FORT THOMAS, Kentucky — Thirteen-year-old Lilliana Schalck, who died unexpectedly this past weekend, was a flyer, her father said. At just 4-feet-10-inches and 80 pounds, the cheerleader was perfectly suited to being tossed into the air by her teammates, topping their human pyramids and landing safely.
“Everybody liked her,” father Dan Schalck said. “She was supportive on the mat. Doing her thing, she was fierce, but when it comes to anyone else, she was very supportive.”
Doctors still don’t know exactly what happened to the eighth-grader Saturday. Her father was waiting to watch her perform in a Columbus cheer competition when she told her teammates she had begun to feel sick. Her limbs tingled; she felt weak.
Dehydration, Dan thought at first. Maybe anxiety, although she had never struggled with that before.
The team called an ambulance, and Lilliana was alert enough on the ride to respond to questions.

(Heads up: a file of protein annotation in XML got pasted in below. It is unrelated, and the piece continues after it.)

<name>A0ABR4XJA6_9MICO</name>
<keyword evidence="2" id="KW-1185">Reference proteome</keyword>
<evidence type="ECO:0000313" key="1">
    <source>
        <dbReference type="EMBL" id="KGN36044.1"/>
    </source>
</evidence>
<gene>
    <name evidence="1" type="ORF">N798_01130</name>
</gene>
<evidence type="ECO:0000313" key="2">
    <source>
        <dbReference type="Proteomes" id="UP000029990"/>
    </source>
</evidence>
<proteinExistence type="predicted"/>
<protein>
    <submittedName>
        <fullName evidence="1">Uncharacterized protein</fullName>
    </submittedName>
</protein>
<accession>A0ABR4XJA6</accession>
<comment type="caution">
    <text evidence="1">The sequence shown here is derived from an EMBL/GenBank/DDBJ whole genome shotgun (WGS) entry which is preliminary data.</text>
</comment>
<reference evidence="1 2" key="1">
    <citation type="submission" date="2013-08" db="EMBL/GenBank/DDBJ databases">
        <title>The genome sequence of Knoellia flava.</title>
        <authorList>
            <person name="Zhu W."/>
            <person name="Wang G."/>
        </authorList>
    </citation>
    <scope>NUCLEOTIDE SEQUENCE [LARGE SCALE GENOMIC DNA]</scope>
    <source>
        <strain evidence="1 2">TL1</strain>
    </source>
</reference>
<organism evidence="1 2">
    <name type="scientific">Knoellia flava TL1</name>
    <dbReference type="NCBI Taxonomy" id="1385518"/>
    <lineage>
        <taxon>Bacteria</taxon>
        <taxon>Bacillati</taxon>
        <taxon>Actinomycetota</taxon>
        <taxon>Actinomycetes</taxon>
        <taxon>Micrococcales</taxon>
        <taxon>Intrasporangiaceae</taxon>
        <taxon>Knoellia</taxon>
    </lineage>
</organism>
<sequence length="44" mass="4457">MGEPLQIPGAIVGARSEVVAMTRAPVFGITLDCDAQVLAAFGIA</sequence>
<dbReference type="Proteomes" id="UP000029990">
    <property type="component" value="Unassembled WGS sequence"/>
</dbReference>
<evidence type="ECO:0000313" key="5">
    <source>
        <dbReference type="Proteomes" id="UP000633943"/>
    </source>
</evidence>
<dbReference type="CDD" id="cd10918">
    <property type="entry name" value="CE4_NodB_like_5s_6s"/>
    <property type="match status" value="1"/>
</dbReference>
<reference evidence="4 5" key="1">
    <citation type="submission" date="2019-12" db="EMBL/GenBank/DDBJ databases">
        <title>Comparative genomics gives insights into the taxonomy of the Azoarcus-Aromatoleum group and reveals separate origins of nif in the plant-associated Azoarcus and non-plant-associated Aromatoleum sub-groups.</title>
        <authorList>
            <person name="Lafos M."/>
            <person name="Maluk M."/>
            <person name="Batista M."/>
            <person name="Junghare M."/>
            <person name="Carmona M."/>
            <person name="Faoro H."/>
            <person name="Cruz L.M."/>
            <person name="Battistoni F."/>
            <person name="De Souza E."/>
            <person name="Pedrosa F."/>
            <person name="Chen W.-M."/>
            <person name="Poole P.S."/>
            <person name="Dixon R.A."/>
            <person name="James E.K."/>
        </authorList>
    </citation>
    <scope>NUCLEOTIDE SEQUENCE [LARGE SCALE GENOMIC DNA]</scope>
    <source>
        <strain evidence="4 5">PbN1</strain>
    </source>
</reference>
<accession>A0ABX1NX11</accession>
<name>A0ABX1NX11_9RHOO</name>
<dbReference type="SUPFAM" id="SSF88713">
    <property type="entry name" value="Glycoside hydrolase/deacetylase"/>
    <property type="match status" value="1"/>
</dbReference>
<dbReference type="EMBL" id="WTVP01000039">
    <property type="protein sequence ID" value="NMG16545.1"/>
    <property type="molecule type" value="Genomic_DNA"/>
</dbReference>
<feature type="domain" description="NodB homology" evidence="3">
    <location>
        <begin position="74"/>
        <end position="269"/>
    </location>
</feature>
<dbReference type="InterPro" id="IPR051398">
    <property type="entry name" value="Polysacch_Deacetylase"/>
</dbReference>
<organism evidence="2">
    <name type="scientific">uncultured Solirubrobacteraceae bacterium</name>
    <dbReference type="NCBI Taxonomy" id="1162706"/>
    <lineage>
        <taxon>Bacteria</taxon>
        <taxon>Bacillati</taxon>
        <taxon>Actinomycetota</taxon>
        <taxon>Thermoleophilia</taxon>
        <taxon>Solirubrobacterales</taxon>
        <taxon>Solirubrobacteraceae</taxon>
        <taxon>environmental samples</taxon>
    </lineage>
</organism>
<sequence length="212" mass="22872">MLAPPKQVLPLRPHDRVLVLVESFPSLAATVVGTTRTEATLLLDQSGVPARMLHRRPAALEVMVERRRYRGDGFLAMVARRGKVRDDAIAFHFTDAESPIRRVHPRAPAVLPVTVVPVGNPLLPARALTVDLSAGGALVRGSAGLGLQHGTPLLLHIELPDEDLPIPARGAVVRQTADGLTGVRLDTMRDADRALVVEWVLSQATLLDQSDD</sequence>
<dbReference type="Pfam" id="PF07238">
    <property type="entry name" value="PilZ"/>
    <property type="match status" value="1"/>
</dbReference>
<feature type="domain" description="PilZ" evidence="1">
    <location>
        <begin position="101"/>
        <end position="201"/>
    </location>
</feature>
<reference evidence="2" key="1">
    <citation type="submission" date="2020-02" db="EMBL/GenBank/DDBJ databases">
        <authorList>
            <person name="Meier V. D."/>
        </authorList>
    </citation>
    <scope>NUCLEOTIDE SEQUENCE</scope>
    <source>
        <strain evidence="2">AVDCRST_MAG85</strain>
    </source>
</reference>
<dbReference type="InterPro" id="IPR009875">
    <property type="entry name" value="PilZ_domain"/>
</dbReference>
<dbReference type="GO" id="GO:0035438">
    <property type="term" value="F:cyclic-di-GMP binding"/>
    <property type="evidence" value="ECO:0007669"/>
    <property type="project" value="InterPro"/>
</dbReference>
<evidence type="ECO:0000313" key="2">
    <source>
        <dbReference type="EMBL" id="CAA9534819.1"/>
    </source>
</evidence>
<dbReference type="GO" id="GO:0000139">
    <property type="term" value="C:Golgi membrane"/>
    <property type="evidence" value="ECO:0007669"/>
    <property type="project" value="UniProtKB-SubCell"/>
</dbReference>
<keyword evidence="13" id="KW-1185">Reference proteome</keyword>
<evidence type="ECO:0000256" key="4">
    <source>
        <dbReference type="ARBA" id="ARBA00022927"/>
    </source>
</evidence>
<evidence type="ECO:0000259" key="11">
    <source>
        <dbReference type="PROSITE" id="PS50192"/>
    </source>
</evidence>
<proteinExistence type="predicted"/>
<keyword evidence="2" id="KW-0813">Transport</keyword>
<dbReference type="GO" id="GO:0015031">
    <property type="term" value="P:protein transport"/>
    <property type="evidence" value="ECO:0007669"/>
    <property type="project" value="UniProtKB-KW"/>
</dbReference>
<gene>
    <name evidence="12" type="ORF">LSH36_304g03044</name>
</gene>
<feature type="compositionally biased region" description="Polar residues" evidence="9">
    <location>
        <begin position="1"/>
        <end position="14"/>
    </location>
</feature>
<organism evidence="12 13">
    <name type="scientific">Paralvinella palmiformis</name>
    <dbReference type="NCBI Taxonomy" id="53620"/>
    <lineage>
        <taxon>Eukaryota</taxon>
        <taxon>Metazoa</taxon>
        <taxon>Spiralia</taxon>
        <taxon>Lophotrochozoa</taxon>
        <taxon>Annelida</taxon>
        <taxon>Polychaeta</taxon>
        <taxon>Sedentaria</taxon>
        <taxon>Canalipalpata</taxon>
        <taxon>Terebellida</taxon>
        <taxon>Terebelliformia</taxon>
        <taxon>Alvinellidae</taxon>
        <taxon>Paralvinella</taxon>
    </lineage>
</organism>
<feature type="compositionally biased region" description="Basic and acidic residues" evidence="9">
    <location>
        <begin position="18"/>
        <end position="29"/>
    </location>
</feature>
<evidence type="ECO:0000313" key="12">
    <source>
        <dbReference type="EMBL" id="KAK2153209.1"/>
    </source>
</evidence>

Doctors ferried her from the ambulance to the emergency room to intensive care.
Whatever happened, they couldn’t stop it. Less than two hours after she had begun to feel sick, she was gone.
“At one point, the medical staff said, ‘If anyone’s close to her, you need to call them,’” her father said. “And I’m like, ‘You’ve got to be kidding me. How can this be?’”
He still doesn’t know. But Monday night, the wound still fresh, he was comforted by the Highland Heights community’s outpouring of love and support for his strong-willed, high-flying daughter.
She was a middle school student, but she was talented enough to compete with high schoolers. She was a ferocious competitor, but she loved her friends. Even as the Schalck family struggled with overwhelming grief, Dan remained grateful for the kindness of the people who knew her.
“There are really kind and good-hearted kids,” he said.